3D spheroids are built by heterogeneous cell types in different proliferative and metabolic states and are enriched in cancer stem cells. The main aim of the study was to investigate the usefulness of a novel metastatic renal cell carcinoma (RCC) 3D spheroid culture for in vitro cancer stem cell physiology research and drug toxicity screening. RCC cell lines, Caki‑1 (skin metastasis derived) and ACHN (pleural effusion derived), were efficiently cultured in growth‑factor/serum deprived, defined, StemXvivo and Nutristem medium on laminin‑coated or poly‑D‑lysine‑coated plates. In optimal 3D culture conditions, ACHN cells (StemXVivo/poly‑D‑lysine) formed small spheroids with remaining adherent cells of an epithelial phenotype, while Caki‑1 cells (StemXVivo/laminin) formed large dark spheroids with significantly reduced cell viability in the center. In the 3D structures, expression levels of genes encoding stem transcription factors (OCT4, SOX2, NES) and RCC stem cell markers (CD105, CD133) were deregulated in comparison to these expression levels in traditional 2D culture. Sunitinib, epirubicin and doxycycline were more toxic to cells cultured in monolayers than for cells in 3D spheroids. High numbers of cells arrested in the G0/G1 phase of the cell cycle were found in spheroids under sunitinib treatment. We showed that metastatic RCC 3D spheroids supported with ECM are a useful model to determine the cancer cell growth characteristics that are not found in adherent 2D cultures. Due to the more complex architecture, spheroids may mimic in vivo micrometastases and may be more appropriate to investigate novel drug candidate responses, including the direct effects of tyrosine kinase inhibitor activity against RCC cells.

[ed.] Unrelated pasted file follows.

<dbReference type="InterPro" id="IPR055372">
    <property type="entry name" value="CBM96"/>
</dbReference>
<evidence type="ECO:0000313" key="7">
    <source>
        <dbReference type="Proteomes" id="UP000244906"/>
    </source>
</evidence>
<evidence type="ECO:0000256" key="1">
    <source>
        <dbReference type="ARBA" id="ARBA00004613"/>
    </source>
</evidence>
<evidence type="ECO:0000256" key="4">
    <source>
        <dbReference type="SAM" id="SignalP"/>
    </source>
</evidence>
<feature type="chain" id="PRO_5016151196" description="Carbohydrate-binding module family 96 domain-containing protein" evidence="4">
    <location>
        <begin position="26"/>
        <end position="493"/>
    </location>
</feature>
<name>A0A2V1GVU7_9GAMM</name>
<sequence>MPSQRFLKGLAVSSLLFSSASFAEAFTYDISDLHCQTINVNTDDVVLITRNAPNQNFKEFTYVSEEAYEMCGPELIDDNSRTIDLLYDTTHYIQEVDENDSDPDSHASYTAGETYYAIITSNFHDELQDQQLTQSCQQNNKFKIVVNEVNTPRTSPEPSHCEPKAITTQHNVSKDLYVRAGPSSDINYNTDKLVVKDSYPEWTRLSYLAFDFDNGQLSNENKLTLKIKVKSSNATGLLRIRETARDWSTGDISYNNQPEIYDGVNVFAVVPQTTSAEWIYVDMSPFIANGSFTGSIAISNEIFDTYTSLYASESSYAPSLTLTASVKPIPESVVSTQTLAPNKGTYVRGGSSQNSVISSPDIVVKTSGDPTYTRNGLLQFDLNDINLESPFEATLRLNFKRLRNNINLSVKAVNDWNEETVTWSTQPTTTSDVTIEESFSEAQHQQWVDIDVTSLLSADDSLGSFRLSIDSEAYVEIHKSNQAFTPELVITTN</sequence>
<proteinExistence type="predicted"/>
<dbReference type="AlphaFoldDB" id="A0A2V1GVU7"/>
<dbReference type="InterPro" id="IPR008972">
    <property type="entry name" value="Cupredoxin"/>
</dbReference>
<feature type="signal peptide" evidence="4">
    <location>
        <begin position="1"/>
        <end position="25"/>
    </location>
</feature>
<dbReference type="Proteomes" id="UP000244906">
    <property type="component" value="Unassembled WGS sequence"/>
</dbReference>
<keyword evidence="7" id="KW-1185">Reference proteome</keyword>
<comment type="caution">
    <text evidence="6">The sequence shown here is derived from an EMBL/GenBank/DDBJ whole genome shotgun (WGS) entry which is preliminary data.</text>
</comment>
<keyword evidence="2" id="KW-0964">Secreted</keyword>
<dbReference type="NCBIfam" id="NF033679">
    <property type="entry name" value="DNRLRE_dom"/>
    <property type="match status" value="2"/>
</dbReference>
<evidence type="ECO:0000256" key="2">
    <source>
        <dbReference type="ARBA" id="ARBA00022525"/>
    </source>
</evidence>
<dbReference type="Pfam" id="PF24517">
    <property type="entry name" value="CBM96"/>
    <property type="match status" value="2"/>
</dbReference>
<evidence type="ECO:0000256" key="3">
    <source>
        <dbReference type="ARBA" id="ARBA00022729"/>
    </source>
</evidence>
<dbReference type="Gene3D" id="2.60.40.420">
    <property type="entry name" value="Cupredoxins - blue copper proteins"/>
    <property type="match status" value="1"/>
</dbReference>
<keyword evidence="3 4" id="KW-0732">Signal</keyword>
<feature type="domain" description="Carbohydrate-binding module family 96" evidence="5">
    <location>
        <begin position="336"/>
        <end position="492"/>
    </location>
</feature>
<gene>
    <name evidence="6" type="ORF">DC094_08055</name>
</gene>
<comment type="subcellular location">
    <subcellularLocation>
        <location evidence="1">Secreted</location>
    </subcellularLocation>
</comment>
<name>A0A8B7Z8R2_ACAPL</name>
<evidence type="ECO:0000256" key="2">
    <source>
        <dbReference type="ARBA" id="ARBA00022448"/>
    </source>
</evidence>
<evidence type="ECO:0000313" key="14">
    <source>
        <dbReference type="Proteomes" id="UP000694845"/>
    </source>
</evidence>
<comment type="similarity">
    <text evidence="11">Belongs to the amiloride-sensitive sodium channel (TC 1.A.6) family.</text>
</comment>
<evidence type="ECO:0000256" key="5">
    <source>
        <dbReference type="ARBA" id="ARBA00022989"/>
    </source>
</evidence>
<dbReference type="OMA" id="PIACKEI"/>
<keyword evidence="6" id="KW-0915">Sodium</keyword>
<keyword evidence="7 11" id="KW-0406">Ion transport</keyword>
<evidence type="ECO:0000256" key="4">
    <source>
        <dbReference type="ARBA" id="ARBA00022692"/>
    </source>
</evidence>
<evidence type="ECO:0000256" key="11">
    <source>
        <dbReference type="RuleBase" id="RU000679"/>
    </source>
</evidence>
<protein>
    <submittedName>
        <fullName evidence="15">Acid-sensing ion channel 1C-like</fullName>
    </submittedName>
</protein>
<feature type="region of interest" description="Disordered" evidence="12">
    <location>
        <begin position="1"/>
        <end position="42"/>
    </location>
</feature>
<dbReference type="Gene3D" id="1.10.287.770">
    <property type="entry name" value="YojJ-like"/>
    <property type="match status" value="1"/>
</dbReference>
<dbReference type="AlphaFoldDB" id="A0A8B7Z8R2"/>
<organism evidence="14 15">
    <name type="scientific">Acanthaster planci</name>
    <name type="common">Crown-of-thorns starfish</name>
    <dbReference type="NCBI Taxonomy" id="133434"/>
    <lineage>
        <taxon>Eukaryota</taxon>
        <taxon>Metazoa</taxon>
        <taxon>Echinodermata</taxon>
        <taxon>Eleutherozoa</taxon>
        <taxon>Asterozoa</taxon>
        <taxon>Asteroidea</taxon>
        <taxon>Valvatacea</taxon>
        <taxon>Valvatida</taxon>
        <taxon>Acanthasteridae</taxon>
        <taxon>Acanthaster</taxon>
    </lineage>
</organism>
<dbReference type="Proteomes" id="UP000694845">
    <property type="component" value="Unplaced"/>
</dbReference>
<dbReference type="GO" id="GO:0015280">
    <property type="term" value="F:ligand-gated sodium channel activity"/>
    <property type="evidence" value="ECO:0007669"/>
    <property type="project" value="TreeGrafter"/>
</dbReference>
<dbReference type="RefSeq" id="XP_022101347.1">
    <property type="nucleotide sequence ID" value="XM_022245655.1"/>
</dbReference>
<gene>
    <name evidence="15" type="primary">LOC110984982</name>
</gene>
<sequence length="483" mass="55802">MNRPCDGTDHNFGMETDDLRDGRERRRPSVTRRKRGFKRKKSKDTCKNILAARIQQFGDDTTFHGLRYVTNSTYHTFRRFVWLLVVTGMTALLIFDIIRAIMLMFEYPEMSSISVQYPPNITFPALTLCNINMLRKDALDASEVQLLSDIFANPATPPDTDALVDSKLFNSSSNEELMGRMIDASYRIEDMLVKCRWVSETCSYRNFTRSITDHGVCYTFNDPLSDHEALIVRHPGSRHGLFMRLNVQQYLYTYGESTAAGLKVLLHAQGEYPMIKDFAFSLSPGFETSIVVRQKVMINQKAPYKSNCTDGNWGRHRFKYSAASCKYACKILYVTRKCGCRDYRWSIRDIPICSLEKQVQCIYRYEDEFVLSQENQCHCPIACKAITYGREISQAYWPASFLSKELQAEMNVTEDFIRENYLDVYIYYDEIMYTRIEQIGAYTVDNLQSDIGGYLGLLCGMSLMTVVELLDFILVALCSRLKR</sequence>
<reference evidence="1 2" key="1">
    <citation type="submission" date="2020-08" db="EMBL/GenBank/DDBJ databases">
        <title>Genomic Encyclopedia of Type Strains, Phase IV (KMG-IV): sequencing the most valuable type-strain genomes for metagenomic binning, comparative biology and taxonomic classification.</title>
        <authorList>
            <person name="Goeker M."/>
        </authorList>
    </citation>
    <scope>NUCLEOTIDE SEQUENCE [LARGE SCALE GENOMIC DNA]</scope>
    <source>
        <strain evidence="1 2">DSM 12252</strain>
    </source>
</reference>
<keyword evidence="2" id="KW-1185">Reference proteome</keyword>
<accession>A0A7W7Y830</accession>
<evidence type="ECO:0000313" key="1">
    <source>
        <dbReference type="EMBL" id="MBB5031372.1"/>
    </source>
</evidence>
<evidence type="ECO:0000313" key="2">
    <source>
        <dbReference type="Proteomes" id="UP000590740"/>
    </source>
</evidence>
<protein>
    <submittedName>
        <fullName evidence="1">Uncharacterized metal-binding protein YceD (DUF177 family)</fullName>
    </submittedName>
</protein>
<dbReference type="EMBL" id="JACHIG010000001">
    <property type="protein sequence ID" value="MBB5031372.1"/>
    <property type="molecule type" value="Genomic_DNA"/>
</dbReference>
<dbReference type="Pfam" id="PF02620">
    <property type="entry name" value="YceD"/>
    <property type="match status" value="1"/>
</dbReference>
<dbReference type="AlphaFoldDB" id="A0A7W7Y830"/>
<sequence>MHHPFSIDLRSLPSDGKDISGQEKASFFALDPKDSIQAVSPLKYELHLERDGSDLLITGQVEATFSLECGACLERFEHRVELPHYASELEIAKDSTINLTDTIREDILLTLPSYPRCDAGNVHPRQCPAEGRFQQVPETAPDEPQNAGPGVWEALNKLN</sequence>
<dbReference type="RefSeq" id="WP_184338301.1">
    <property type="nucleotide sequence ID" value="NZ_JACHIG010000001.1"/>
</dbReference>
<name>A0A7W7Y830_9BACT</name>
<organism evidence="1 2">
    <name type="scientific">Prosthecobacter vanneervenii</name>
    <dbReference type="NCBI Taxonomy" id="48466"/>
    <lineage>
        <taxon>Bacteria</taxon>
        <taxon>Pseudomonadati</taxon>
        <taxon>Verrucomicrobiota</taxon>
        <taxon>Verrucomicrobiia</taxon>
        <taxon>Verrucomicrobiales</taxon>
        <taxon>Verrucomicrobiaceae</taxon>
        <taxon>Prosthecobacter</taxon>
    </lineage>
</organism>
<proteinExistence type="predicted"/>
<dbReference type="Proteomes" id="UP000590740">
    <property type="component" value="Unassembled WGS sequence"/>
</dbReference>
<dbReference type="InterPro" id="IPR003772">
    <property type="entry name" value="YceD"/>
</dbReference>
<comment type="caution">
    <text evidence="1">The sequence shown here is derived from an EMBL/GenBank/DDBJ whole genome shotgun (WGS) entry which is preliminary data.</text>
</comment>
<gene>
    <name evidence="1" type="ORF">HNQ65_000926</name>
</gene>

Oncology reports. 2019 Sep 18 [Epub ahead of print]
Klaudia K Brodaczewska, Zofia F Bielecka, Kamila Maliszewska-Olejniczak, Cezary Szczylik, Camillo Porta, Ewa Bartnik, Anna M Czarnecka
Department of Oncology with Laboratory of Molecular Oncology, Military Institute of Medicine, 04‑141 Warsaw, Poland., Department of Internal Medicine and Therapeutics, University of Pavia, I‑27100 Pavia, Italy., Institute of Genetics and Biotechnology, Faculty of Biology, University of Warsaw, Poland.